We’ve seen another, this time much clearer, indication that Windows 10X will support Win32 apps – meaning normal Windows 10 apps – so in other words, the OS won’t be limited to just running certain applications (like only apps from the Microsoft Store, for example).
This comes courtesy of a Microsoft job listing on LinkedIn, as spotted by Windows Latest. The job in question is a principal software engineering lead with the Containers team within the Azure Core OS Kernel team.
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At one point, it mentions: “These technologies form the basis for Store-delivered Win32 applications, Windows Server Containers, Windows Defender Application Guard, Windows Sandbox, and Win32 application support for Windows 10X on dual-screen devices like Surface Neo.”
So there it is – right at the end, we have a crystal clear and specific mention that Win32 application support will be provided for Windows 10X via containers.
A previous leak hinted that Windows 10X would offer the ‘coexistence’ of both PWA (Progressive Web App) and Win32 versions of Microsoft Office, so this certainly seems to back that up.
Although of course we should remember that this is far from official confirmation from Microsoft that Windows 10X will indeed come with support for full-fat Windows 10 desktop applications.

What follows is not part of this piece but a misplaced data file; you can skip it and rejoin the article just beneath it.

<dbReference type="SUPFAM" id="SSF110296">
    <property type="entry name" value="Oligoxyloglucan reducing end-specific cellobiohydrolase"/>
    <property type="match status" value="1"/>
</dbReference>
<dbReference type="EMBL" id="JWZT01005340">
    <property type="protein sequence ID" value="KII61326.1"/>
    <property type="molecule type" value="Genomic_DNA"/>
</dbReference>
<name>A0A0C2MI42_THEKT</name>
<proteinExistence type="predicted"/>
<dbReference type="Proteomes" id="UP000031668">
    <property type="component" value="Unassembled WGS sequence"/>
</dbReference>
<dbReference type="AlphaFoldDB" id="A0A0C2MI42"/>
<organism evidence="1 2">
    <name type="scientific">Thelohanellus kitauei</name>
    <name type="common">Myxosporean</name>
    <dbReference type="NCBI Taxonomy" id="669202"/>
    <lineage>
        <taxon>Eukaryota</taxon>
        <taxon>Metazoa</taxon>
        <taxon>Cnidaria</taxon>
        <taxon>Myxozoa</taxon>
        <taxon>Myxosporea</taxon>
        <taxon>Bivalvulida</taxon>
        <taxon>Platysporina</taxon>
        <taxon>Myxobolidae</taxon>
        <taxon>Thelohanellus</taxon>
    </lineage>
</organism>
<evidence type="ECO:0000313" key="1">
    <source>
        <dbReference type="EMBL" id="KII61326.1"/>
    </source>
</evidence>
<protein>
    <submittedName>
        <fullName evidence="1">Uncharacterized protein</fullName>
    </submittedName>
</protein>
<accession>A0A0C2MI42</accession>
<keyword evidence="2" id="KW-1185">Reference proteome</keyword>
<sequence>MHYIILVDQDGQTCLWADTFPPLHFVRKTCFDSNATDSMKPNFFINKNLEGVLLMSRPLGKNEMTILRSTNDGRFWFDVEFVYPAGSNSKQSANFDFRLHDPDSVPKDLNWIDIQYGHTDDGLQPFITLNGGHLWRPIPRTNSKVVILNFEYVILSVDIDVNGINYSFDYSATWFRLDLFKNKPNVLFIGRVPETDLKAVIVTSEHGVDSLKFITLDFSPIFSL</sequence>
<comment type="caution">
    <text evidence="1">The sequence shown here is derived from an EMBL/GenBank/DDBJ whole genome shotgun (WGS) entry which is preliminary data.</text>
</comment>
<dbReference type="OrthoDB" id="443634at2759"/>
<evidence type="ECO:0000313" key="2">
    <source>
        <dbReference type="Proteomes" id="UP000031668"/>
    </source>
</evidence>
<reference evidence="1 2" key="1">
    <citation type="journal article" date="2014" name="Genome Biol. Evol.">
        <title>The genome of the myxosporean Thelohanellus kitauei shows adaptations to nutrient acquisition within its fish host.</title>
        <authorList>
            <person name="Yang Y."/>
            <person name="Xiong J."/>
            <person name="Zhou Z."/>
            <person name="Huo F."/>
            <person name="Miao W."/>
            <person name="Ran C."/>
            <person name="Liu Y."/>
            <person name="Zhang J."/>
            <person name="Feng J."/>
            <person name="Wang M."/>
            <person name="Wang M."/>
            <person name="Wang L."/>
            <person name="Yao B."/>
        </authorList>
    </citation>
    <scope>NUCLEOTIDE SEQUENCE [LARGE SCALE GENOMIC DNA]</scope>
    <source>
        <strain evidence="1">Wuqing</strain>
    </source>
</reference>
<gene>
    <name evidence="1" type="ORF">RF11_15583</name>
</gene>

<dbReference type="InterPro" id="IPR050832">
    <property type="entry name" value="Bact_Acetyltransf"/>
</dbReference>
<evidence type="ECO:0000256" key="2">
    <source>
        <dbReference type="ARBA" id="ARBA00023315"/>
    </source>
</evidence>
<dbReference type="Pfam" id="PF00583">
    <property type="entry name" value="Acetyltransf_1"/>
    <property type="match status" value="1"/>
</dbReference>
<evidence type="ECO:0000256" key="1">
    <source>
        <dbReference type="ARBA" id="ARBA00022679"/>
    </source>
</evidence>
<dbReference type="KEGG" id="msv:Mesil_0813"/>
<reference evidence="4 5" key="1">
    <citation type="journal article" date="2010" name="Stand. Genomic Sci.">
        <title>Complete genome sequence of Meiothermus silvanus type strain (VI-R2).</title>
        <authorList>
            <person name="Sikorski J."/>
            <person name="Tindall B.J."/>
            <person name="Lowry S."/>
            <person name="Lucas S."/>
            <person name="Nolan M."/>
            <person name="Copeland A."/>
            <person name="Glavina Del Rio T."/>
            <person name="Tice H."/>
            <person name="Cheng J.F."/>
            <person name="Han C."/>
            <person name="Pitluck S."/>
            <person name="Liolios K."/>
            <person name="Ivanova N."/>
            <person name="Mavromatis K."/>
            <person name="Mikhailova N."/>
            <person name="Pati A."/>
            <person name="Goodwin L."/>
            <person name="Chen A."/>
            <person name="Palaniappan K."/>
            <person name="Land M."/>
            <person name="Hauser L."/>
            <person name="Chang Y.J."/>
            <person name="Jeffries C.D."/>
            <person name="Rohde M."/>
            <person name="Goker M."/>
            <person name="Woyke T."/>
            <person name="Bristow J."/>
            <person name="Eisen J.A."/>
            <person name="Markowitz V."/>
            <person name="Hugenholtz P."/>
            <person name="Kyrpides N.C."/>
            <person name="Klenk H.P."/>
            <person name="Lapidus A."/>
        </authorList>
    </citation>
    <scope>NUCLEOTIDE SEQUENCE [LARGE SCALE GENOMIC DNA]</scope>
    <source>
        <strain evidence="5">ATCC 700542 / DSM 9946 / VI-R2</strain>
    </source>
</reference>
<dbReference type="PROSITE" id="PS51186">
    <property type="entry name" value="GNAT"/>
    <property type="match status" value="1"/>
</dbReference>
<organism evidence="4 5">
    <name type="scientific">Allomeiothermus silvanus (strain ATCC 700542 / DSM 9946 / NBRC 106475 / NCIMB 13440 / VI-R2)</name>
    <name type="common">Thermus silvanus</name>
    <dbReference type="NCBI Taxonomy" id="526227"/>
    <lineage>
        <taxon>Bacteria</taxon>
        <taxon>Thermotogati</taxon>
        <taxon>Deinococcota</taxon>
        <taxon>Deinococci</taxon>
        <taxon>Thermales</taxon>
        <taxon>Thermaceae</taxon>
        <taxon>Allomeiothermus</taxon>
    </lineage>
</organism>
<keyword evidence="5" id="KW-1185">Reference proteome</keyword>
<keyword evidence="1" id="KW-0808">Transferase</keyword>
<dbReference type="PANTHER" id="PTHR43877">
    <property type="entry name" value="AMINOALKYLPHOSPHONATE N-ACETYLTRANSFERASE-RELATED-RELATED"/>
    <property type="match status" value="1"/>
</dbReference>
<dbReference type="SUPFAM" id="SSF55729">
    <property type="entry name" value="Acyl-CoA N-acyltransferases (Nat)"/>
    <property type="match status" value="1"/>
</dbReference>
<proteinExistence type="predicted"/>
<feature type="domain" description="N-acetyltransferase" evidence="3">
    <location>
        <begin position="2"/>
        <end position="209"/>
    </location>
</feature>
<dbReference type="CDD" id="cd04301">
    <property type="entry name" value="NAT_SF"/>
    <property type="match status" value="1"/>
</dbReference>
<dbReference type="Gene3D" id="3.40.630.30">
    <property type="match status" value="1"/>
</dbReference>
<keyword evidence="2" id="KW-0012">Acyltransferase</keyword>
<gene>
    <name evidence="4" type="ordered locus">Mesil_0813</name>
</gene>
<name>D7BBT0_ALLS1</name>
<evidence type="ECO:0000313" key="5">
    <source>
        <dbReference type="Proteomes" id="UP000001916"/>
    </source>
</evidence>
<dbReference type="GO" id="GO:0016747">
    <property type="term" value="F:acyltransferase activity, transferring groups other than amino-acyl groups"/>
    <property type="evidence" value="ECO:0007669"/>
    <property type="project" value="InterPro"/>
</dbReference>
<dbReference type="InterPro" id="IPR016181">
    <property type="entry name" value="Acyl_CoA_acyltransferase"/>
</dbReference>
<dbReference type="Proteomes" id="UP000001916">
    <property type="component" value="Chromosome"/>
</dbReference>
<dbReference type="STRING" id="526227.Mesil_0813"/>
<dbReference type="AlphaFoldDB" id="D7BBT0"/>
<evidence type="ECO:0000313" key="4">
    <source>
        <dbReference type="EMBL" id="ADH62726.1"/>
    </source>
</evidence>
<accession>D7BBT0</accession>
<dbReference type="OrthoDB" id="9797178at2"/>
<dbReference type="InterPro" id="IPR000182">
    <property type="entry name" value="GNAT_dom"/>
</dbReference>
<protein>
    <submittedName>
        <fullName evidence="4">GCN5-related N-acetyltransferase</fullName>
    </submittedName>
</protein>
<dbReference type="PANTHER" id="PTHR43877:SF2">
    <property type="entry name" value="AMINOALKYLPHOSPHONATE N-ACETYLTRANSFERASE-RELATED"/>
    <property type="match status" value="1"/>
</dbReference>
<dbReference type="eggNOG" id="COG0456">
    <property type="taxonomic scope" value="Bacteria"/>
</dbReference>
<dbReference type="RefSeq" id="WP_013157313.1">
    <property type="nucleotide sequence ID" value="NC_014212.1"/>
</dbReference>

There’s always the possibility that someone has got something wrong in writing the job listing, or that particular bit of text is copied and pasted from a now outdated document pertaining to the OS – who knows. The point is that we shouldn’t take it for granted until we hear from Microsoft itself.
However, it certainly seems that the plan is for Windows 10X to support Win32 apps as well as UWP applications. And indeed this makes sense given that we’ve also heard a rumor (citing leaked Microsoft documentation) that Windows 10X isn’t exclusively for dual-screen devices, and will come to traditional laptop form factors in the future.
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Darren is a freelancer writing news and features for TechRadar (and occasionally T3) across a broad range of computing topics including CPUs, GPUs, various other hardware, VPNs, antivirus and more. He has written about tech for the best part of three decades, and writes books in his spare time (his debut novel - 'I Know What You Did Last Supper' - was published by Hachette UK in 2013).